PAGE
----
Grapeleaf Skeletonizer - Knowledgebase Question

Name: Jonng Fohar
Tempe, AZ
Question by jforoposta
May 24, 1999
A larva-like or caterpillar type pest has taken up residence on the underside of my grape leaves. The fully grown bugs are 1/2" long, and 3/16" wide. Their are also some younger ones (I assume because they are about half the size). The coloring is bright yellow body, with black bands. There are 4 bands on either end, the mostly yellow in the middle but also a 9th band of black is right in the middle. They are eating up the leaves. What can I do ?


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Answer from NGA
May 24, 1999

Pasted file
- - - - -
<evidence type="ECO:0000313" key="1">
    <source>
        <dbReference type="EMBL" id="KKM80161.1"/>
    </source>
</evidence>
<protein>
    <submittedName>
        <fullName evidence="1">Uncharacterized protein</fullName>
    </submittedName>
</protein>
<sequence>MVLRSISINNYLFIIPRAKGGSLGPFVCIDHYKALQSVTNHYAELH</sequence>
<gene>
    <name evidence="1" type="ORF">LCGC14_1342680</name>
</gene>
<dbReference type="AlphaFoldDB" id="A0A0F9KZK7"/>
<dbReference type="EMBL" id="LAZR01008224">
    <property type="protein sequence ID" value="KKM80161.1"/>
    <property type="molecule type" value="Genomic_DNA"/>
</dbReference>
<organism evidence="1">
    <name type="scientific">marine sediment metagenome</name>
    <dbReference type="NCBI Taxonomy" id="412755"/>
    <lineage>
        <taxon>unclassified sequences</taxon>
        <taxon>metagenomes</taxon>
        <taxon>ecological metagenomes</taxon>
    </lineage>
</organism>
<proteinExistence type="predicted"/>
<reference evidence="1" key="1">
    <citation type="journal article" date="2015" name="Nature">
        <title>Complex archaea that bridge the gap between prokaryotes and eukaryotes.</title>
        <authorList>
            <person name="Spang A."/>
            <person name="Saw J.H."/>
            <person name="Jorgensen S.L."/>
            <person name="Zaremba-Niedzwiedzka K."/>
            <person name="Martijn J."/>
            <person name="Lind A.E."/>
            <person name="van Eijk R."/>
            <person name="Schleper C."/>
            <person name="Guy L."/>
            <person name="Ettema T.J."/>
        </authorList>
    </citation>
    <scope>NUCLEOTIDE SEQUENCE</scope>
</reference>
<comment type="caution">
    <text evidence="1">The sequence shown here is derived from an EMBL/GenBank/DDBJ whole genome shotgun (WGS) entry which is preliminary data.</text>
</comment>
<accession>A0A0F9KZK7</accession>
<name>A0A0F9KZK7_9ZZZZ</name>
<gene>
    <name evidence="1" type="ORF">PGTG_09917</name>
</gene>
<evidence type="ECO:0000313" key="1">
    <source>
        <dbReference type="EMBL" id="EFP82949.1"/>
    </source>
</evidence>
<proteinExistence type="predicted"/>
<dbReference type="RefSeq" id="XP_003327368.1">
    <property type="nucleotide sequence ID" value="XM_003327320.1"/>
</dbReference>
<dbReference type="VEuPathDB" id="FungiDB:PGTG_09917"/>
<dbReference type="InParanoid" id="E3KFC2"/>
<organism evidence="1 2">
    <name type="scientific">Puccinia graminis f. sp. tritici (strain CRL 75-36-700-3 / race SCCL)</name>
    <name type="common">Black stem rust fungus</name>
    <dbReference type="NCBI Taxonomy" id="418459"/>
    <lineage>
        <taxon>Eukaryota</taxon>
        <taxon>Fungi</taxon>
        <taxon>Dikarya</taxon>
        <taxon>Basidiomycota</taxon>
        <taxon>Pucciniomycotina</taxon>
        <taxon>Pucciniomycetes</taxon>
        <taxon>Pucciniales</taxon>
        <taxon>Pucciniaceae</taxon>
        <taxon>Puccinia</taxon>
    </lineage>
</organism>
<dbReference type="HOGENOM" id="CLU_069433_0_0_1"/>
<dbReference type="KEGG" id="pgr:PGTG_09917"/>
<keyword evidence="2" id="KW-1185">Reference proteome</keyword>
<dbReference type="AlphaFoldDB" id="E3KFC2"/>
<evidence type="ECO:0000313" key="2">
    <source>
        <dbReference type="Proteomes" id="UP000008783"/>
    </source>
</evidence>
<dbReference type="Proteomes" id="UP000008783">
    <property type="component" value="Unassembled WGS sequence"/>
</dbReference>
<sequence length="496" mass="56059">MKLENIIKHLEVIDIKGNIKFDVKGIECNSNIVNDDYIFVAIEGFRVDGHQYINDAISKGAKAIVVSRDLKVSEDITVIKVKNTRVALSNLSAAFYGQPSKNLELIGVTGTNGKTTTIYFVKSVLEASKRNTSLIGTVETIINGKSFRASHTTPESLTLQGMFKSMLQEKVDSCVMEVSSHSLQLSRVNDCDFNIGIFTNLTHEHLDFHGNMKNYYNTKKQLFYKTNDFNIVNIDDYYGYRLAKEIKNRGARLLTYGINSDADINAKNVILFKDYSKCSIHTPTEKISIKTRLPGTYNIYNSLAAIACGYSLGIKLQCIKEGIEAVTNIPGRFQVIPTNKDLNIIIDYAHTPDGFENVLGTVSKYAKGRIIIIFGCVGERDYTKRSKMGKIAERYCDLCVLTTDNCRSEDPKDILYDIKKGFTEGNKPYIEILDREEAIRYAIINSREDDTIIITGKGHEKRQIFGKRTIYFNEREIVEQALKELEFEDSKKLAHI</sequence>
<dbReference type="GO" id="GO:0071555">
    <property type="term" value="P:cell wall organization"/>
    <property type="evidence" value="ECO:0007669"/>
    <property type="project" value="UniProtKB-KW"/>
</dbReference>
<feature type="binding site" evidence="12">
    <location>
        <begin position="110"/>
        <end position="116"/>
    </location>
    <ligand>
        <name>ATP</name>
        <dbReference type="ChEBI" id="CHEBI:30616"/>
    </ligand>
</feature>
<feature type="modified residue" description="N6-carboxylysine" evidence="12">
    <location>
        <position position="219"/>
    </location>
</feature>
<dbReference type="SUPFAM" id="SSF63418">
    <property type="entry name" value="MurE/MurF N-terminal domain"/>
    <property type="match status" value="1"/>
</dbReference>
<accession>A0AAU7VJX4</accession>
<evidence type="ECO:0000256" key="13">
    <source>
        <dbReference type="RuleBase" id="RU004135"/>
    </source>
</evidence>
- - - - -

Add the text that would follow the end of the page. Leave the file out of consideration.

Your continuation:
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You have described perfectly the grapeleaf skeltonizer, a common pest of grapevines in our area. They get the name because they can decimate the plant, leaving behind just a "skeletal" outline of the leaf's veins. They tend to cover a leaf in large groups. The adult form is a tiny blue-black moth. You can handpick any eggs, larvae or adults you see and squish them. Wear gloves and a dust mask because the larvae are covered with stinging hairs that may become airborne. Bacillus thuringiensis (BT) is a biological control for them. (Any nursery should have it.) It's applied to the leaves and after eating them, the caterpillars die in a couple of days. Follow package instructions for application and be sure to apply on the underside of the leaves where they are. The adult moths are harder to control because they flit about sporadically. Good luck!

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